Abstract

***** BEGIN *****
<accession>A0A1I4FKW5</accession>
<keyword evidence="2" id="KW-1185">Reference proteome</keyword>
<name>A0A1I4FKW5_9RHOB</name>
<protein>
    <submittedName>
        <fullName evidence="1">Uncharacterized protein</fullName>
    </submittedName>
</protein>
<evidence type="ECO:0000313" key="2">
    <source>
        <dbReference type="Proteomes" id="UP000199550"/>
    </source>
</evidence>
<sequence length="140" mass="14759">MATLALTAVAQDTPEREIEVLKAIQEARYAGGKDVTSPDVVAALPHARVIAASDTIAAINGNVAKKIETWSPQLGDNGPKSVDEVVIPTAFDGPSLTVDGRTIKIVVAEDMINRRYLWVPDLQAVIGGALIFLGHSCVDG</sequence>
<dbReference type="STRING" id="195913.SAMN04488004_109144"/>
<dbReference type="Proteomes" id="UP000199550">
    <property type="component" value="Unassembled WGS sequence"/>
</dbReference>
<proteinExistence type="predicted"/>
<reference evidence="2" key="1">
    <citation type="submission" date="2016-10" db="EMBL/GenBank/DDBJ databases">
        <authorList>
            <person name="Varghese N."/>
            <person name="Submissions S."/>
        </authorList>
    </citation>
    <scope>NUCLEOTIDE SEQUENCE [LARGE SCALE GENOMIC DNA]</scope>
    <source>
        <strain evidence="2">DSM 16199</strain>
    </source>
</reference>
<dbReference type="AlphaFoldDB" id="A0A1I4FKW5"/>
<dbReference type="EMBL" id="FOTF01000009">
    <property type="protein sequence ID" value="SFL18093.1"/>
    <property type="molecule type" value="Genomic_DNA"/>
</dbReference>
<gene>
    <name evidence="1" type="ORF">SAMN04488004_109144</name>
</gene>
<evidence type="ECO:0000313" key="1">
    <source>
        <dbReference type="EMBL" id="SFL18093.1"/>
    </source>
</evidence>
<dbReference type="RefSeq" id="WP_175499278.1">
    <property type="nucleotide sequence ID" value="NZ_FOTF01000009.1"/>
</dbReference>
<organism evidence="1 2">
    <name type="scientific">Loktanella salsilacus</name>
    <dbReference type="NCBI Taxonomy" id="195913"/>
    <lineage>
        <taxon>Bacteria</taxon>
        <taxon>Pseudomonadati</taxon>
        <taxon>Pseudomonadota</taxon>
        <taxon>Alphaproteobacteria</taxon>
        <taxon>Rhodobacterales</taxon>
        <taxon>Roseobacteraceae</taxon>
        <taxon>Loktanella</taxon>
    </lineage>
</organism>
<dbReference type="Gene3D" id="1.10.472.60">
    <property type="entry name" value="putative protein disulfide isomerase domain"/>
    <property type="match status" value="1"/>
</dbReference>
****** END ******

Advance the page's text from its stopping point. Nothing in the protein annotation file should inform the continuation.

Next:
One of the most famous figures in the conquest of Mexico, Malintzin, also known as La Malinche and Doña Marina, has been described in ethnohistorical accounts as an interpreter who came from slavery. But what if this assertion of Malintzin’s origins was a result of cultural confusion, or simply untrue? This article closely examines ethnohistorical sources and their description of Malintzin’s origins. Could cultural bias or cultural misunderstanding be present within them? How might these biases affect our reading of Malintzin’s supposed slave status? The article explores the role of exchange, political marriage, gift giving, and polygyny in Maya and Aztec culture to add further context to Malintzin’s transfer from Indigenous to Conquistador society. It theorizes that Malintzin was never intended to be given to the Spanish invaders as a slave but rather as a bride.

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